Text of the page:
Example situation: a user connected to a server through RDP, port 3389, and works in the server for 4 hours. She does not disconnect and from her point of view, the connection is uninterrupted for the whole duration of 4 hours.

My question: Will this connection be represented by 1 firewall event source port, user's IP, destination port [3389], destination IP [the server] in the firewall logs? Or is the connection being periodically renewed but it is transparent to the user, hence several connection events would be observed in the FW logs?

Is this decided by the way RDP protocol works or does it depend on implementation and thus both outcomes can be true depending on the implementation?

1 Answer 1


Under normal circumstances, this would be represented by a single flow entry, provided your firewall only logs an entry at the start of a flow and doesn't log periodic updates on the same flow.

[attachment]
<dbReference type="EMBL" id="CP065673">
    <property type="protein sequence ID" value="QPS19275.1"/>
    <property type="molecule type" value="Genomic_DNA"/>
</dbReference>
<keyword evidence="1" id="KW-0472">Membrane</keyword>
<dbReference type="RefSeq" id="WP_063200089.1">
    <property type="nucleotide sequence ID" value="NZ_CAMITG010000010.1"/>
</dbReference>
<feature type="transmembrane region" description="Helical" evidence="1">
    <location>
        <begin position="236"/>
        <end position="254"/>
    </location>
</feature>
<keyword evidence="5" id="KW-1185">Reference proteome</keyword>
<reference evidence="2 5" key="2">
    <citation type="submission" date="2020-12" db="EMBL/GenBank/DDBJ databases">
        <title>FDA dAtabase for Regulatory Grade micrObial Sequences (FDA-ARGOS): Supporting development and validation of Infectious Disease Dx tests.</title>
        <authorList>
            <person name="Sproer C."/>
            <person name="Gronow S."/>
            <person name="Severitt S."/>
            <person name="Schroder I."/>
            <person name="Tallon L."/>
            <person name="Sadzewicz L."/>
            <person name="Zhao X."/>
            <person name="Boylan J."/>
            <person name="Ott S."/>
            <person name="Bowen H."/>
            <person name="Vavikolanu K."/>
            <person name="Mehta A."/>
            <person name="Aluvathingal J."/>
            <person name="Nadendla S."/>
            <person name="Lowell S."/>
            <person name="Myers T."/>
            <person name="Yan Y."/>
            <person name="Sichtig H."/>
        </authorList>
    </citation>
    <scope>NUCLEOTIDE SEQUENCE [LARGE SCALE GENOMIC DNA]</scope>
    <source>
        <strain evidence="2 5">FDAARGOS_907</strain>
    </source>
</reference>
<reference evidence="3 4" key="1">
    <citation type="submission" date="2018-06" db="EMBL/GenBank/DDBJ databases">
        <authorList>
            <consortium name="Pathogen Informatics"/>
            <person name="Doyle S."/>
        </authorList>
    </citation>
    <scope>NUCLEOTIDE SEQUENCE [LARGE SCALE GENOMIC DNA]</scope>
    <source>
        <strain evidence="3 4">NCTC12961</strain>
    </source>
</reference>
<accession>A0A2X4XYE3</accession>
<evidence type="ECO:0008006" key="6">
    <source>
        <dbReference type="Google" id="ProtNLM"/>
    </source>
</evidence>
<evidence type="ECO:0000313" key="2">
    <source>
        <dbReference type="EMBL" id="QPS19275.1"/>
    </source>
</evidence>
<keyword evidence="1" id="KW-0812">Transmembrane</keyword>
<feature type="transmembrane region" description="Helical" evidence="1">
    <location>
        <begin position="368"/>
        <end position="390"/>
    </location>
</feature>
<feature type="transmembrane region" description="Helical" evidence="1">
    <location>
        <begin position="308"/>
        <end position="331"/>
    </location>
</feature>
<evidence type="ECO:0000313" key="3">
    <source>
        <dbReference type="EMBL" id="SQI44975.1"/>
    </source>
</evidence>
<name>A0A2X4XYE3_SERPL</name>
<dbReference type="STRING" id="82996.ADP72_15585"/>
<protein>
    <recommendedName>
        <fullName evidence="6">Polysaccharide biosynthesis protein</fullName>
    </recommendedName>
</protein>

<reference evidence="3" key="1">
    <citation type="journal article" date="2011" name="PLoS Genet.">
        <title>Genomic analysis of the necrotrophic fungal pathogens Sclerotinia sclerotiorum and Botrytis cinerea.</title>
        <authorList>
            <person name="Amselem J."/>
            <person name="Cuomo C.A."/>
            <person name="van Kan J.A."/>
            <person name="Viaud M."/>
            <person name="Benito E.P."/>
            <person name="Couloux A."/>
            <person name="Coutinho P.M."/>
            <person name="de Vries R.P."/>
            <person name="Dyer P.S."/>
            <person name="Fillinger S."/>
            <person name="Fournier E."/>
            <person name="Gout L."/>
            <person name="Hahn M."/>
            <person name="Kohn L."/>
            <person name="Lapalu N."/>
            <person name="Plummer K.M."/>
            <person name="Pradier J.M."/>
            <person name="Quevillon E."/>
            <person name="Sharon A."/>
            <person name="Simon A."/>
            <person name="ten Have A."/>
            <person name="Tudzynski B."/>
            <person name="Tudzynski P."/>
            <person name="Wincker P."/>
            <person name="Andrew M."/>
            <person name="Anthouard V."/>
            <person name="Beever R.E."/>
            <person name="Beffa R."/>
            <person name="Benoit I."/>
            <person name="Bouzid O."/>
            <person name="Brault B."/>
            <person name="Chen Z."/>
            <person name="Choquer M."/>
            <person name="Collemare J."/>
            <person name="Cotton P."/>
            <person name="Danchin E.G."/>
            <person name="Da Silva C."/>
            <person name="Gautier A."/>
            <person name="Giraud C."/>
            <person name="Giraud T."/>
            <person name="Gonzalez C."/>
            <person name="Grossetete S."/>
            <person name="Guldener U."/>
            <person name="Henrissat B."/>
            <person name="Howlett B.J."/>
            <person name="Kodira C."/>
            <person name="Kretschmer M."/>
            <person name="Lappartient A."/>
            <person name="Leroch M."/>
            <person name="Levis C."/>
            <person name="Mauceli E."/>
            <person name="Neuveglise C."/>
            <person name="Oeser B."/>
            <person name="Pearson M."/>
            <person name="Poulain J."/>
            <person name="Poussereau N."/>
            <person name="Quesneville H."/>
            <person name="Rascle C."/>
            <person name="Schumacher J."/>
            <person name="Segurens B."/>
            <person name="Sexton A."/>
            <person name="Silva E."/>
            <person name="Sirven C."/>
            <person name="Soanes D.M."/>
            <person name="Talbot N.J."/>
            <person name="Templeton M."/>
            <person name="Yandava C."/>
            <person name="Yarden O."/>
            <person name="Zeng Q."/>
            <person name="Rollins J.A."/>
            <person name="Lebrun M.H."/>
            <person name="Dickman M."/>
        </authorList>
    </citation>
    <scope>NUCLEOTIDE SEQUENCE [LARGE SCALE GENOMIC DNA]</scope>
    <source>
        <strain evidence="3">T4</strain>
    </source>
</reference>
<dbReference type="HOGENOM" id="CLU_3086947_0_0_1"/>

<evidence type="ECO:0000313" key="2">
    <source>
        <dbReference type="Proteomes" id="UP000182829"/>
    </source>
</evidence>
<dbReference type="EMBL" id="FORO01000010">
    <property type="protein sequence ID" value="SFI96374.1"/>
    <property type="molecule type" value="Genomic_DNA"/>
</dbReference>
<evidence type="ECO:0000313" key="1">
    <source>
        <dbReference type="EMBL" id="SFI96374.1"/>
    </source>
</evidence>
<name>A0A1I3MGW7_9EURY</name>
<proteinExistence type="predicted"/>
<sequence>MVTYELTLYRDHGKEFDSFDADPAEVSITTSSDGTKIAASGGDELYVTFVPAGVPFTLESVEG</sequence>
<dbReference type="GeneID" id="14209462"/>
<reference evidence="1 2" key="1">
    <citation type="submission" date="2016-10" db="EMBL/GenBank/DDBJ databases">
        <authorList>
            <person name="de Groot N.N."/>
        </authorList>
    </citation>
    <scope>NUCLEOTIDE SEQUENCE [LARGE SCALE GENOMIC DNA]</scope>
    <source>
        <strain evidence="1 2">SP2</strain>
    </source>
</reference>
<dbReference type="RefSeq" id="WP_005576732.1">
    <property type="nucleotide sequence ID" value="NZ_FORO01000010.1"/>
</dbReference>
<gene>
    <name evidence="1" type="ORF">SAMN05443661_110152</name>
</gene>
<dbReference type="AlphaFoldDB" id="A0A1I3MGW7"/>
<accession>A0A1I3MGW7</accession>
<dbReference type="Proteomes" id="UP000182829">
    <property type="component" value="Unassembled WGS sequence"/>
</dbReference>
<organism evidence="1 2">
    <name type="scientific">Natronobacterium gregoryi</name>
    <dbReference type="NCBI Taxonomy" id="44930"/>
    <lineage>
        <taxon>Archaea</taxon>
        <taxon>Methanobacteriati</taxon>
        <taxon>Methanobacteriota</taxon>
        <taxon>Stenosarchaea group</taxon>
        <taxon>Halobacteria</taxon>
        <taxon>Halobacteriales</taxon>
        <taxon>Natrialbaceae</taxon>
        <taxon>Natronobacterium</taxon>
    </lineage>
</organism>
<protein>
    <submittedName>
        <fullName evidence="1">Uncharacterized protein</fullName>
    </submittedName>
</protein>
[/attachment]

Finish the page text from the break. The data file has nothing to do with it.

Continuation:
Now - if the user was idle for 4 hours eg: no traffic passed over the RDP session for that long, then most firewalls would age the session out, and would require the user to reconnect, thus creating a second flow entry.

Similarly, RDP is a fairly resilient protocol and in some implementations may re-establish a failed connection.

This is an RDP implementation though, and nothing to do with the firewall

  • Do logs of periodic updates look the same as the original event? Or is there a way to tell the difference, whether it was periodic updates or multiple disconnections and reconnections just from firewall logs?
    – skooog
    Apr 4, 2018 at 13:09
  • without knowing your firewall model it's hard to say, but usually if there was periodic updates, they'd include a bytes in/out counter that was incrementing up. If you see a different source port each time, then it would be fair to say that the connection is being reset. Apr 4, 2018 at 13:30

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